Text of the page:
First time I heard about Ikoyi was three weeks ago in conversation with a really good friend originally from Nigeria, who was talking about going with his girlfriend, but he wasn’t really intrigued by the menu. I’d never heard of Ikoyi, but I, on the other hand, was really intrigued – an upmarket Nigerian Restaurant on St James Street, right off Piccadilly. That’s definitely in my wheelhouse, especially because I am Nigerian, I love food, I miss good Nigerian food, and I was always hoping for a restaurant just like Ikoyi.
Soon as I was home, Shiima and I looked through the menu, and then it instantly became apparent why my friend wasn’t intrigued by the menu. Shiima wasn’t keen, not because she dislikes Nigerian food – she likes it – but because there wasn’t anything on the menu that she’d ordinarily order – the dishes in the menu seemed a tad excessive to her. Still, I was intrigued, so I added Ikoyi to my growing list of restaurants to go on a Solo Excursion. But all of a sudden, I started to get a ton of messages asking if I’d been to Ikoyi. Then at a wedding last weekend, more friends asked, and most of them had already been and highly recommended it. Luckily, an old friend, Wale, wanted to meet up, and he suggested a meal at Ikoyi. I was in.
Ikoyi is in St James Market, about 5 minutes away from Piccadilly Circus station – a superb location. But I almost walked past it because from the outside it looked nothing like a Nigerian restaurant, or a restaurant with Nigerian or even African influences. Inside, the theme continues. Contemporary décor with really good lighting, but the tables are too close together, might as well have been a long table with communal seating. This could’ve been a problem if you were expecting even a modicum of privacy, but my friend and I were sat on a table next to a very affable lady and gentleman (more from them to come).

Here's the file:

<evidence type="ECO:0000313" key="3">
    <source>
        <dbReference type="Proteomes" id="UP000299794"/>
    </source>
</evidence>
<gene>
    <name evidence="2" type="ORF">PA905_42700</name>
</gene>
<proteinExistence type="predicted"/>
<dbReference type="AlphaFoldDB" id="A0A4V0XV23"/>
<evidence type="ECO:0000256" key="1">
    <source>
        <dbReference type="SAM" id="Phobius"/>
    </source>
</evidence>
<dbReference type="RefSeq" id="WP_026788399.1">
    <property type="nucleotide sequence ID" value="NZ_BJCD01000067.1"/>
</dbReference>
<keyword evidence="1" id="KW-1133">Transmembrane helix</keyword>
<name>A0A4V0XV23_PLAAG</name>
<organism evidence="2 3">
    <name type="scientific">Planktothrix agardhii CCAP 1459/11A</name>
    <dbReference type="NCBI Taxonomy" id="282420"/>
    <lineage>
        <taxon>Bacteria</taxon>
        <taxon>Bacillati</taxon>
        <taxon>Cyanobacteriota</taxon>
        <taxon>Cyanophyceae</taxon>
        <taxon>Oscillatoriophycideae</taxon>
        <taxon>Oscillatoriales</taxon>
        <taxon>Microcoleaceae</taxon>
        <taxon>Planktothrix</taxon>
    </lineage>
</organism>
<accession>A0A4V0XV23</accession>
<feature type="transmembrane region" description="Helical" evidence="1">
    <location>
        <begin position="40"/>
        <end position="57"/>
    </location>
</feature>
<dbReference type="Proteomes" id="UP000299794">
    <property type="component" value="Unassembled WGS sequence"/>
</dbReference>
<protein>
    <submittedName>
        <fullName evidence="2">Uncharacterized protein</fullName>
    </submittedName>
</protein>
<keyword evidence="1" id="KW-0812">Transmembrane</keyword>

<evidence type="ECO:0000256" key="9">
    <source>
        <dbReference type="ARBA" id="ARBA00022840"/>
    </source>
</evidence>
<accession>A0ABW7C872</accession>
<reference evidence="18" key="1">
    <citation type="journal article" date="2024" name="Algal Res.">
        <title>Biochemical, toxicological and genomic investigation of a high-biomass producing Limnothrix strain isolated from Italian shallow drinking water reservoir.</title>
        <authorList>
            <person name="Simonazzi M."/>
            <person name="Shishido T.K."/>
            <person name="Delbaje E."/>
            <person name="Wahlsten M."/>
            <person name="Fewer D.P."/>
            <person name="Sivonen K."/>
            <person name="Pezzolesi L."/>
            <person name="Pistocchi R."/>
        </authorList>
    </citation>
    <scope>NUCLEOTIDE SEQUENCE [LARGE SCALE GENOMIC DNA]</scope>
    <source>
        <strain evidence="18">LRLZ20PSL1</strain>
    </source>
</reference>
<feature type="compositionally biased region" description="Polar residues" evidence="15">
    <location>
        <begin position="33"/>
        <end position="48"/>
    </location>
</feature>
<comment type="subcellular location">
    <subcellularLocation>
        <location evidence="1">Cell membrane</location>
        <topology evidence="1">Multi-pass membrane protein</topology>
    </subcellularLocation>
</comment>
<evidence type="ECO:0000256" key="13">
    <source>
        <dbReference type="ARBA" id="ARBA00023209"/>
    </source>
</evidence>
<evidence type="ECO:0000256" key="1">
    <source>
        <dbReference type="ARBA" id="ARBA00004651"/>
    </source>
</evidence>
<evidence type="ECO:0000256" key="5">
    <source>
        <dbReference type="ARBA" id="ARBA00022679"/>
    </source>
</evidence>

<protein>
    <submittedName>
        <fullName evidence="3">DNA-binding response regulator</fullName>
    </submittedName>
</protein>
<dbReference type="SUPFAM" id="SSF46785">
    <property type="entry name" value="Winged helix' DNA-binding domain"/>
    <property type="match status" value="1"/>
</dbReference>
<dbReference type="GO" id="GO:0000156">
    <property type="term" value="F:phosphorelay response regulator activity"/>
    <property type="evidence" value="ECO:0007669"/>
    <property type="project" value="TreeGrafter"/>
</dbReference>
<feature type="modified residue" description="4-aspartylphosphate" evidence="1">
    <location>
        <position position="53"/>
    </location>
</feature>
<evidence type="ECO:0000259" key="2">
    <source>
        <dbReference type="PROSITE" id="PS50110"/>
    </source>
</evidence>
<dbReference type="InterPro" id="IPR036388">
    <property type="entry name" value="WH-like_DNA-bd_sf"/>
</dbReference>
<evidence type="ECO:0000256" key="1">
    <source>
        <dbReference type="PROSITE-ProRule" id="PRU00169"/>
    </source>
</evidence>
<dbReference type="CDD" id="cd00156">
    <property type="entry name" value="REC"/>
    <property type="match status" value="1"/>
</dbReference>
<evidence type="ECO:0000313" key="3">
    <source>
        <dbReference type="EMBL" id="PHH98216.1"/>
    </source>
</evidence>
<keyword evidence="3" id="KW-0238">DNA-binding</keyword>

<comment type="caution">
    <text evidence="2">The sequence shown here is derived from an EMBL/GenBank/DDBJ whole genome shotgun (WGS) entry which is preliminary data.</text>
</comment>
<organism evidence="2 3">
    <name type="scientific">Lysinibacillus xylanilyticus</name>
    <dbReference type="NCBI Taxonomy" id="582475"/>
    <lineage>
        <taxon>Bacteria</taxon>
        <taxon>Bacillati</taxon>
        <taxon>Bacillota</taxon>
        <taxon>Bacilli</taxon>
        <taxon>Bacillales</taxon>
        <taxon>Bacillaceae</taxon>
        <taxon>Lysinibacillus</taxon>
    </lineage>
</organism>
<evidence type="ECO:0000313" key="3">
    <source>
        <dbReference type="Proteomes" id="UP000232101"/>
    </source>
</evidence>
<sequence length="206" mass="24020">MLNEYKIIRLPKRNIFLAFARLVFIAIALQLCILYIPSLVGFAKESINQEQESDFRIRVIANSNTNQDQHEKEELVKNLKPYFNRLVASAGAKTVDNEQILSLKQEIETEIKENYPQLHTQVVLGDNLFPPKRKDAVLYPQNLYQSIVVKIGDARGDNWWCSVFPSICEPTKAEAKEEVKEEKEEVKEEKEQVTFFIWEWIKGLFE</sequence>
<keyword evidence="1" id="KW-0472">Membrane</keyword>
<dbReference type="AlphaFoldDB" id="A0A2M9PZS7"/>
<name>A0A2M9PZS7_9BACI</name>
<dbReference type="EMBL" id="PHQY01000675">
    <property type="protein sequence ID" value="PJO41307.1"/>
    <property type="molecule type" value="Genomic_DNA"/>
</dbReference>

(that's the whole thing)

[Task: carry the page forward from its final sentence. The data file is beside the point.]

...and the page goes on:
What I ordered
The menu was somewhat different from its online version; it is the same dishes, just with the names changed in parts. Wale and I ordered Chicken Oysters, and Buttermilk Plantain for snacks; Octopus Pepper Soup for our first course, and Chicken, Benne & Okra, Beef Short Rib, and Jollof Rice with Smoked Bone Marrow for the main course.
Review of the food
The buttermilk plantain arrived covered in what tasted like Paprika. It also had a unique consistency to what I’m used to with plantain, so much that I’m not entirely sure how it was cooked. I’m all for unique though, so I enjoyed the plantain and so did Wale. The uniqueness of the dishes continued with the presentation and especially the taste of the Chicken Oysters. Although it tasted good, it was odd as well. The portion sizes were really small, but then these dishes ought to be snacks. The octopus pepper soup is beautiful. The dish arrives plated without the soup and then your waiter delicately pours the soup into the dish. The octopus was delicious and very well cooked, although I’m not sure Wale enjoyed it, but the pepper soup was not “peppery” at all.